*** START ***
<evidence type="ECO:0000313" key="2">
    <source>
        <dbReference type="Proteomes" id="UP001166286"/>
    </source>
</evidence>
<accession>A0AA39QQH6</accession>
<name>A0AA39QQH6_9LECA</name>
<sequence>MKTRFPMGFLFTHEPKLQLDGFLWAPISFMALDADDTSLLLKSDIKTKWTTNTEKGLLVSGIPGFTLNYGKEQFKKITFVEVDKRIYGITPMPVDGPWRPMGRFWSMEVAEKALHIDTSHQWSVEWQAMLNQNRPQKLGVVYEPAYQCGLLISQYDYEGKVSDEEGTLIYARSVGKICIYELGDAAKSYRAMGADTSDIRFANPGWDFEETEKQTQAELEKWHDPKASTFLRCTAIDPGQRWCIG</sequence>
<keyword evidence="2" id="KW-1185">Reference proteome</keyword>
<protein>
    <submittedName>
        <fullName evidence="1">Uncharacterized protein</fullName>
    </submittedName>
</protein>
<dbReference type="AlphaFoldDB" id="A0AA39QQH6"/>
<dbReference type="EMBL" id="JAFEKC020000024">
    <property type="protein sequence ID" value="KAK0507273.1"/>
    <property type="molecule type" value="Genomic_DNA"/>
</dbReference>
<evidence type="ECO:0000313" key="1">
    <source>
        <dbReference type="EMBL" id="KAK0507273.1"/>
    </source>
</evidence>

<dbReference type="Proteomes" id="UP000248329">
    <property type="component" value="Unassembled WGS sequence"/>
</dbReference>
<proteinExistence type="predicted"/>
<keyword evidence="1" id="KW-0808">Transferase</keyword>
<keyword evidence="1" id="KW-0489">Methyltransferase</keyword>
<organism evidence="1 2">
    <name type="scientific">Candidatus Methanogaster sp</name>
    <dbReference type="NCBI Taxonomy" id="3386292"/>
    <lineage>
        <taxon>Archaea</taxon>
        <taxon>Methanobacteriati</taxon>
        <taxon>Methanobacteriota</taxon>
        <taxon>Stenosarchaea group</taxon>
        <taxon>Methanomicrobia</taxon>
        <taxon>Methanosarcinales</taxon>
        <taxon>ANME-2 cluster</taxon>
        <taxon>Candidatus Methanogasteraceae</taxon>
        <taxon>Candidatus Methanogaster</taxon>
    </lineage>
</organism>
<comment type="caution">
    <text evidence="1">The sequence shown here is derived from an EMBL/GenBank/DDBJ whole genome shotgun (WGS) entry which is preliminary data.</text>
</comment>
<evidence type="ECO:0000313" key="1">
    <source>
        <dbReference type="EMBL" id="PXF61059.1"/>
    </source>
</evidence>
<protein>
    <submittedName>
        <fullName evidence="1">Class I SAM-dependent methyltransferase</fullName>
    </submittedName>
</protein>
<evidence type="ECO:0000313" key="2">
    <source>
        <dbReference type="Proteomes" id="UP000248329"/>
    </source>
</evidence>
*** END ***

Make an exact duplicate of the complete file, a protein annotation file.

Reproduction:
<evidence type="ECO:0000313" key="2">
    <source>
        <dbReference type="Proteomes" id="UP001166286"/>
    </source>
</evidence>
<accession>A0AA39QQH6</accession>
<name>A0AA39QQH6_9LECA</name>
<sequence>MKTRFPMGFLFTHEPKLQLDGFLWAPISFMALDADDTSLLLKSDIKTKWTTNTEKGLLVSGIPGFTLNYGKEQFKKITFVEVDKRIYGITPMPVDGPWRPMGRFWSMEVAEKALHIDTSHQWSVEWQAMLNQNRPQKLGVVYEPAYQCGLLISQYDYEGKVSDEEGTLIYARSVGKICIYELGDAAKSYRAMGADTSDIRFANPGWDFEETEKQTQAELEKWHDPKASTFLRCTAIDPGQRWCIG</sequence>
<keyword evidence="2" id="KW-1185">Reference proteome</keyword>
<protein>
    <submittedName>
        <fullName evidence="1">Uncharacterized protein</fullName>
    </submittedName>
</protein>
<dbReference type="AlphaFoldDB" id="A0AA39QQH6"/>
<dbReference type="EMBL" id="JAFEKC020000024">
    <property type="protein sequence ID" value="KAK0507273.1"/>
    <property type="molecule type" value="Genomic_DNA"/>
</dbReference>
<evidence type="ECO:0000313" key="1">
    <source>
        <dbReference type="EMBL" id="KAK0507273.1"/>
    </source>
</evidence>

<dbReference type="Proteomes" id="UP000248329">
    <property type="component" value="Unassembled WGS sequence"/>
</dbReference>
<proteinExistence type="predicted"/>
<keyword evidence="1" id="KW-0808">Transferase</keyword>
<keyword evidence="1" id="KW-0489">Methyltransferase</keyword>
<organism evidence="1 2">
    <name type="scientific">Candidatus Methanogaster sp</name>
    <dbReference type="NCBI Taxonomy" id="3386292"/>
    <lineage>
        <taxon>Archaea</taxon>
        <taxon>Methanobacteriati</taxon>
        <taxon>Methanobacteriota</taxon>
        <taxon>Stenosarchaea group</taxon>
        <taxon>Methanomicrobia</taxon>
        <taxon>Methanosarcinales</taxon>
        <taxon>ANME-2 cluster</taxon>
        <taxon>Candidatus Methanogasteraceae</taxon>
        <taxon>Candidatus Methanogaster</taxon>
    </lineage>
</organism>
<comment type="caution">
    <text evidence="1">The sequence shown here is derived from an EMBL/GenBank/DDBJ whole genome shotgun (WGS) entry which is preliminary data.</text>
</comment>
<evidence type="ECO:0000313" key="1">
    <source>
        <dbReference type="EMBL" id="PXF61059.1"/>
    </source>
</evidence>
<protein>
    <submittedName>
        <fullName evidence="1">Class I SAM-dependent methyltransferase</fullName>
    </submittedName>
</protein>
<evidence type="ECO:0000313" key="2">
    <source>
        <dbReference type="Proteomes" id="UP000248329"/>
    </source>
</evidence>